Do I Really Need to Get an X-Ray or MRI?
by Casey Rightmyer, DPT
AzOPT Prescott Doctor of Physical Therapy
Are you confused about imaging? Your doctor suggested an X-Ray or MRI based on your symptoms. But what does each analyze and how do they help understand your condition? Let’s break down the most common types of imaging:
A radiograph or an x-ray is most commonly used to examine bones. X-rays can identify fractures, arthritis, tumors, and infections. X-rays cannot be used to assess damage to soft tissue like muscles, tendons, or ligaments. X-ray beams will show different structures in your body dependent on the density. For example, bones are very dense and will appear white on the image, while air in the lungs will appear black.
Common conditions: Arthritis of the knee, spine, shoulder, hip, joint dislocation, spinal degeneration, broken bone
MRI (Magnetic Resonance Imaging)
An MRI has the ability to show a far more detailed picture of your body compared to an x-ray. If you have a suspected ligament or tendon damage, your doctor may prescribe an MRI to gain further understanding of your injury. MRI’s are commonly used to examine the spine. It can reveal degeneration of the segments or a herniated disc. An MRI is selected for variety of conditions, but mostly to assess soft tissue in the body (muscles, tendons, ligaments, nerves, organs, and blood vessels).
Common conditions: Rotator cuff, spine, ligaments of the knee (ACL, MCL, LCL, PCL), meniscus, disc herniation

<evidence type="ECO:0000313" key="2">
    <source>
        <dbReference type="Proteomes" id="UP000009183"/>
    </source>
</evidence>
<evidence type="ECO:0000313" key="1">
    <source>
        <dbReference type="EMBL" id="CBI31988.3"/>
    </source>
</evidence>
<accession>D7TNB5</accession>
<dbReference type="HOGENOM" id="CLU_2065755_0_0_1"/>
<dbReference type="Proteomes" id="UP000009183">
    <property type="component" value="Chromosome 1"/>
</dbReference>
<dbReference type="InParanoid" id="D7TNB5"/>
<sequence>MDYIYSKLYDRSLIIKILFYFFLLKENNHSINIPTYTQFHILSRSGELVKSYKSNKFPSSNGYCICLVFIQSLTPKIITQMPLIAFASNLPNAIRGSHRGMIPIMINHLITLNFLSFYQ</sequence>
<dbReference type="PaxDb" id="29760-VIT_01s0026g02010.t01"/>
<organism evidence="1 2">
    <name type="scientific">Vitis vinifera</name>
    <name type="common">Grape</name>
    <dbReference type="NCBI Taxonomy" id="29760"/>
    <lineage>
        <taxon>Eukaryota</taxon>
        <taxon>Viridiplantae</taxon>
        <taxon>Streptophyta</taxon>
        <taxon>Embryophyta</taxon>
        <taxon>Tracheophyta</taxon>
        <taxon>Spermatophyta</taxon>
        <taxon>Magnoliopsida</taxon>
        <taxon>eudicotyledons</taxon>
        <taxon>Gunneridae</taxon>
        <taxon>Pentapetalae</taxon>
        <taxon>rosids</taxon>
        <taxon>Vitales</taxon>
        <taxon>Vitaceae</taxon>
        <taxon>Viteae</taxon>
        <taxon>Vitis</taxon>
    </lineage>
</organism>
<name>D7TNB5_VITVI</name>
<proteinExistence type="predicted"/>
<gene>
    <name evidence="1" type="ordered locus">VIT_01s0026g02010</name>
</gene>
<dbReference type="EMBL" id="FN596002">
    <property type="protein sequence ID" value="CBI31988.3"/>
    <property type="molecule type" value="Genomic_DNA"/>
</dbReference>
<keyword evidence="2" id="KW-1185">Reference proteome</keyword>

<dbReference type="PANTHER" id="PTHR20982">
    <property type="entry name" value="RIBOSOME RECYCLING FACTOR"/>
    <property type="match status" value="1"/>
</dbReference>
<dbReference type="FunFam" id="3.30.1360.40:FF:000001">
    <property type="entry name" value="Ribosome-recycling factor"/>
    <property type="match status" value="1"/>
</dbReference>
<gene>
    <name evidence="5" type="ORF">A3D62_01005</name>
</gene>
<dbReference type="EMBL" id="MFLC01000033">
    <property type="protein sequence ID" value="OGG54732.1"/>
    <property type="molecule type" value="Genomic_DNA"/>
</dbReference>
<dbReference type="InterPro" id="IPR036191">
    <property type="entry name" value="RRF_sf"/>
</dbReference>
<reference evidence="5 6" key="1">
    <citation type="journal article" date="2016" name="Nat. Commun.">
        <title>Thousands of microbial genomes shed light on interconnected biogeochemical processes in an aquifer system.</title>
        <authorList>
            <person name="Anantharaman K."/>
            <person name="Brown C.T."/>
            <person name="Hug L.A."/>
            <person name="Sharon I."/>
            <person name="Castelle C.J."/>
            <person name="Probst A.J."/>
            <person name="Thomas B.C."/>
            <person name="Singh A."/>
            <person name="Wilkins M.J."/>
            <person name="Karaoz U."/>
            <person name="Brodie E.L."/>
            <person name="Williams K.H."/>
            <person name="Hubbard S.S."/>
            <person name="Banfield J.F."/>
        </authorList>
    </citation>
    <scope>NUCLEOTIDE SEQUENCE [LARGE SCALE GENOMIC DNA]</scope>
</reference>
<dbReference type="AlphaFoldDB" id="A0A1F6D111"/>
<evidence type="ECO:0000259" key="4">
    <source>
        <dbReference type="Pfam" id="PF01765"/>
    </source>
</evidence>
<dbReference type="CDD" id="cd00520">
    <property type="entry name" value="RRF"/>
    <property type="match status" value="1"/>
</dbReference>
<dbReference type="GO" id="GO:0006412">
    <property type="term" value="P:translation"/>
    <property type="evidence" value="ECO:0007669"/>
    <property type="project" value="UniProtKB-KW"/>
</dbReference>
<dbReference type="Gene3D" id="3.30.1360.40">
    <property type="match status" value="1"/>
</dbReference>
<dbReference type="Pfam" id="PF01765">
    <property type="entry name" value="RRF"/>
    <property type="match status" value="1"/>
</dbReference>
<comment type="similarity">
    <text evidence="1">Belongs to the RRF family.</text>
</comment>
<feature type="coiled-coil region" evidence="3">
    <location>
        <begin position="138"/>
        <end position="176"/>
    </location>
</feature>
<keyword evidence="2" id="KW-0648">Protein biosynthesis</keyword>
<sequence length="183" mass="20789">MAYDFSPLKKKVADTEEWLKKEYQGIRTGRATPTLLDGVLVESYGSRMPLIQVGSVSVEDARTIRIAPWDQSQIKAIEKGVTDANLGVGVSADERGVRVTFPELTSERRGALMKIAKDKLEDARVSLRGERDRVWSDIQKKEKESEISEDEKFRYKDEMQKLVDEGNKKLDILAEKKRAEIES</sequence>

Is imaging really necessary for me to get better?
Not always! Often times, imaging is more “nice to know” versus a necessity. Obviously, this is not applicable to all conditions. For example, when a patient arrives at their evaluation with signs and symptoms pointing to a ruptured ACL, our physical therapists will immediately refer the patient to their doctor for more imaging. Conversely, when a patient presents with persistent back pain for an unknown cause with no red flag symptoms, imaging is typically not necessary. Let me explain:
A systematic review by Brinjikji at el. found huge numbers of subjects whose MRI revealed some sort of degeneration in the spine, but exhibited no symptoms. Just because your MRI shows that you have a disc herniation doesn’t mean that it’s the reason for your pain. Your physical therapist will use symptom reproduction and reduction to guide their treatment and identify the root cause of your pain.
There is a time and a place for imaging, but remember it isn’t always necessary. Before you spend the extra out-of-pocket expense on unnecessary imaging, consult with your physical therapist. Our knowledge and expertise can help guide you to answer your questions and create a personalized treatment plan designed to get you back to all the activities you need and love the most.